Quaker Oats announces Aunt Jemima rebranding
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Months after announcing its intentions to do so, Nestlé is finally making good on its promise to rebrand a couple of candies that evoked “stereotypes or insensitive cultural depictions.”
On Monday, Nestlé announced that two such products – Red Skins and Chicos, which are sold in Australia under the Nestlé-owned brand Allen’s – will soon be renamed Red Ripper and Cheekies, respectively.
Products bearing the new names will appear on store shelves in early 2021.
Nestlé debuted the candies’ new names on Monday, months after vowing to rebrand amid concerns of racial insensitivity.
“Nestlé has an unwavering commitment to upholding respect for our friends, neighbors and colleagues,” said Chris O’Donnell, the general manager of confectionery at Nestlé Australia and New Zealand.
“We hope Australians will support the evolution of these two much-loved lollies – while the names are new, the lollies themselves remain unchanged.”
O’Donnell added that Nestlé plans to “keep [the package] changes simple” to help customers identify the rebranded candies.
Nestlé first announced its intentions to change the names of its Red Skins and Chicos in June, amid renewed scrutiny of several popular grocery brands following the death of George Floyd in police custody. Most of these brands – Aunt Jemima, Uncle Ben’s and Cream of Wheat, among others – have since vowed to update or rebrand entirely amid accusations of racial insensitivity.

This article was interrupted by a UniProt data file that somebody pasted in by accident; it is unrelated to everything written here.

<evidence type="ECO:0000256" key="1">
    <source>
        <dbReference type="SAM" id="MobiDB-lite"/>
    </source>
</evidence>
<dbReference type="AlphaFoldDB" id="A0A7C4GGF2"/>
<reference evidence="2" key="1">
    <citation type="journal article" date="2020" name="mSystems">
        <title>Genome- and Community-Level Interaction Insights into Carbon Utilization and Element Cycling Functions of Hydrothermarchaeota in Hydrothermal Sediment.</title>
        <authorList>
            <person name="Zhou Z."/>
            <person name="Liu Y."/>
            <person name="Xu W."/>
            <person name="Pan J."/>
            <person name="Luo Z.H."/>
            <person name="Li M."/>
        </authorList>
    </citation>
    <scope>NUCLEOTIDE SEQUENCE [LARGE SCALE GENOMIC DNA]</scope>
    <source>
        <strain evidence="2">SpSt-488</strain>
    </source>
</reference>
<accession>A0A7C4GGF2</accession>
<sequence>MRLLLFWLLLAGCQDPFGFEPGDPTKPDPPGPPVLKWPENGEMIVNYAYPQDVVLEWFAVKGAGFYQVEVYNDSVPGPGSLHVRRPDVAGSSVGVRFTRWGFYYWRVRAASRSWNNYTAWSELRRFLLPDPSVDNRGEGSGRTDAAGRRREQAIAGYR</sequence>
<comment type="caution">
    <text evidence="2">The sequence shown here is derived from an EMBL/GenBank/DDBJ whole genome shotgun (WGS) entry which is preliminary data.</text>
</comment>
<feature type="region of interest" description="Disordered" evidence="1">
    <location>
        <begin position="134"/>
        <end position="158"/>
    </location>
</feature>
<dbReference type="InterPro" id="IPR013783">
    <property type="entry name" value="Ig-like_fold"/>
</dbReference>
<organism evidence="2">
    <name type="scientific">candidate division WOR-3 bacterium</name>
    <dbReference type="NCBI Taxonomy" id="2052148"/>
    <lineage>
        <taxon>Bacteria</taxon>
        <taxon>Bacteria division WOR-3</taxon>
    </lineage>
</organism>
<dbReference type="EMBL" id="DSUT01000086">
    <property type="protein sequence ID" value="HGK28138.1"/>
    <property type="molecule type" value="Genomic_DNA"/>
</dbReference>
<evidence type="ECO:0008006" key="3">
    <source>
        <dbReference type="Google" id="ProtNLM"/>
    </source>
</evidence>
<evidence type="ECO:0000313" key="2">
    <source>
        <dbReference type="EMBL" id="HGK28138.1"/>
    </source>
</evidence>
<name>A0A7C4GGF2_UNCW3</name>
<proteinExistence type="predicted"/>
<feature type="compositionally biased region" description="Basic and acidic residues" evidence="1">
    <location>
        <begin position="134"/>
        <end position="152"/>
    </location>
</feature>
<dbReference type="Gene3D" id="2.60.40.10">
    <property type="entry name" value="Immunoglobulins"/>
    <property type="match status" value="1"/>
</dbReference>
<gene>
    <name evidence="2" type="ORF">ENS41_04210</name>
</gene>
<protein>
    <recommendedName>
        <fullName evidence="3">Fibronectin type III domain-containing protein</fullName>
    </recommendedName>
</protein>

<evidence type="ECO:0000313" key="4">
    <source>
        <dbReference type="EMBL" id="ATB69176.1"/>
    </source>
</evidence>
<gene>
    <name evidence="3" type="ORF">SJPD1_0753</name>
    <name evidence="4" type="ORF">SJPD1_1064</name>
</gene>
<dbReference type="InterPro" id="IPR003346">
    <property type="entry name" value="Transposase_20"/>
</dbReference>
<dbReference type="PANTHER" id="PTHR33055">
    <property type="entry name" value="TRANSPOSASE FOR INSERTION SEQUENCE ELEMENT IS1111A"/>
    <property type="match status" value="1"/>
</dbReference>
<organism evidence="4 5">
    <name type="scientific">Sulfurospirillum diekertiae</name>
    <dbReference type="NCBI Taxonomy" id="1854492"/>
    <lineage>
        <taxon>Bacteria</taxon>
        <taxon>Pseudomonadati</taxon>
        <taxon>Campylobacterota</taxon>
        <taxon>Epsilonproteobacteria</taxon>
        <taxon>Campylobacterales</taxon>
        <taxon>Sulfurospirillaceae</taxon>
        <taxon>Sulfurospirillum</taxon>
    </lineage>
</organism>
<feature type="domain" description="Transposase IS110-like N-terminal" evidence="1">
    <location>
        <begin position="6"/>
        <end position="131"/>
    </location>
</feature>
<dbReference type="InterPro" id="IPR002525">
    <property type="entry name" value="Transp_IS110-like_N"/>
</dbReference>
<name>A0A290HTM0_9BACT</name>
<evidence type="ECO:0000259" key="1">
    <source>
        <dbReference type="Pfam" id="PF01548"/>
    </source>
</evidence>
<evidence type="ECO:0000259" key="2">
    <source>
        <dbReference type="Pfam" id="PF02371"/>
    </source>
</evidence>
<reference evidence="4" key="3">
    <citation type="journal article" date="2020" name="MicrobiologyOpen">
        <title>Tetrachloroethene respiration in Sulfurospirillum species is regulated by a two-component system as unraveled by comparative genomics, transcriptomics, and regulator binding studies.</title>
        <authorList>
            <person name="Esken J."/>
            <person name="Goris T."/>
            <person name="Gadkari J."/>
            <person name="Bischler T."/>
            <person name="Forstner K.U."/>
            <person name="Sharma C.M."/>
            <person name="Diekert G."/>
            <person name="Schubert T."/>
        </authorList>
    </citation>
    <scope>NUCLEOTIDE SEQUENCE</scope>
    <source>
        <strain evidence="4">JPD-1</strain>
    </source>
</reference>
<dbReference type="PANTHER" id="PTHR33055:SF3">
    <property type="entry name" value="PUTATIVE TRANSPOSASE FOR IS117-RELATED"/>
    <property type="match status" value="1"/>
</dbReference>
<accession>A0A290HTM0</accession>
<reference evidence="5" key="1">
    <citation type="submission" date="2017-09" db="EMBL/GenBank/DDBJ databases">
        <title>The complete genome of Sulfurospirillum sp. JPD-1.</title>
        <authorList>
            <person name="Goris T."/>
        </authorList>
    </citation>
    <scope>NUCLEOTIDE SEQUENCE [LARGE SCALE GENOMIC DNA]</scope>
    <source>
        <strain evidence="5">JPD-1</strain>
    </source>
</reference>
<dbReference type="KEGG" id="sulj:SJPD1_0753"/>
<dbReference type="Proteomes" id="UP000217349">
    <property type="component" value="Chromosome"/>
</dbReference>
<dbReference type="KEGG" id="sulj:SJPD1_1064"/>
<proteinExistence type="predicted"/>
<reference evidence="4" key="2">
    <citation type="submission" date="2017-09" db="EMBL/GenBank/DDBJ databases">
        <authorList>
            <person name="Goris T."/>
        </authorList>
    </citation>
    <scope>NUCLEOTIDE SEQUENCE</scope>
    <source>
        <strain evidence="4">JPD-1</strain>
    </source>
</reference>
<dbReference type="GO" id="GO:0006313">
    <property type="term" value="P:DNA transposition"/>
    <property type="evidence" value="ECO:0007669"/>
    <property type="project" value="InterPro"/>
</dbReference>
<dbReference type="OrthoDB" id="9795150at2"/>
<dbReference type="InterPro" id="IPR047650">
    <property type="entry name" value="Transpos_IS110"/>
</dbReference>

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At the time, a spokesperson for Nestlé confirmed that the conglomerate was reviewing the branding of all 25,000 items produced in the company’s portfolio with an eye for "increased awareness around inappropriate brand names and visual language.”
In June, a spokesperson for Nestlé confirmed that the conglomerate was reviewing the branding of all 25,000 items produced in the company’s portfolio — including its Red Skins and Chicos — with an eye for "increased awareness around inappropriate brand names and visual language.
(Matt Blyth/Getty Images)
“A diverse and inclusive culture is the foundation of our strength. Nestlé’s values are rooted in respect, and we have zero tolerance for racism or discrimination of any form,” the spokesperson said. “This applies throughout our company, including in the way we express ourselves publicly.”
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Also in June, Nestlé had announced its intentions to rename a confectionery sold in Colombia as Beso de Negra, which loosely translates to “kiss from a Black woman,” although that branding still appears active on the Nestlé Colombia website.
A representative for Nestlé did not immediately return a request for comment on the Colombian brand.
Janine Puhak contributed to this report.
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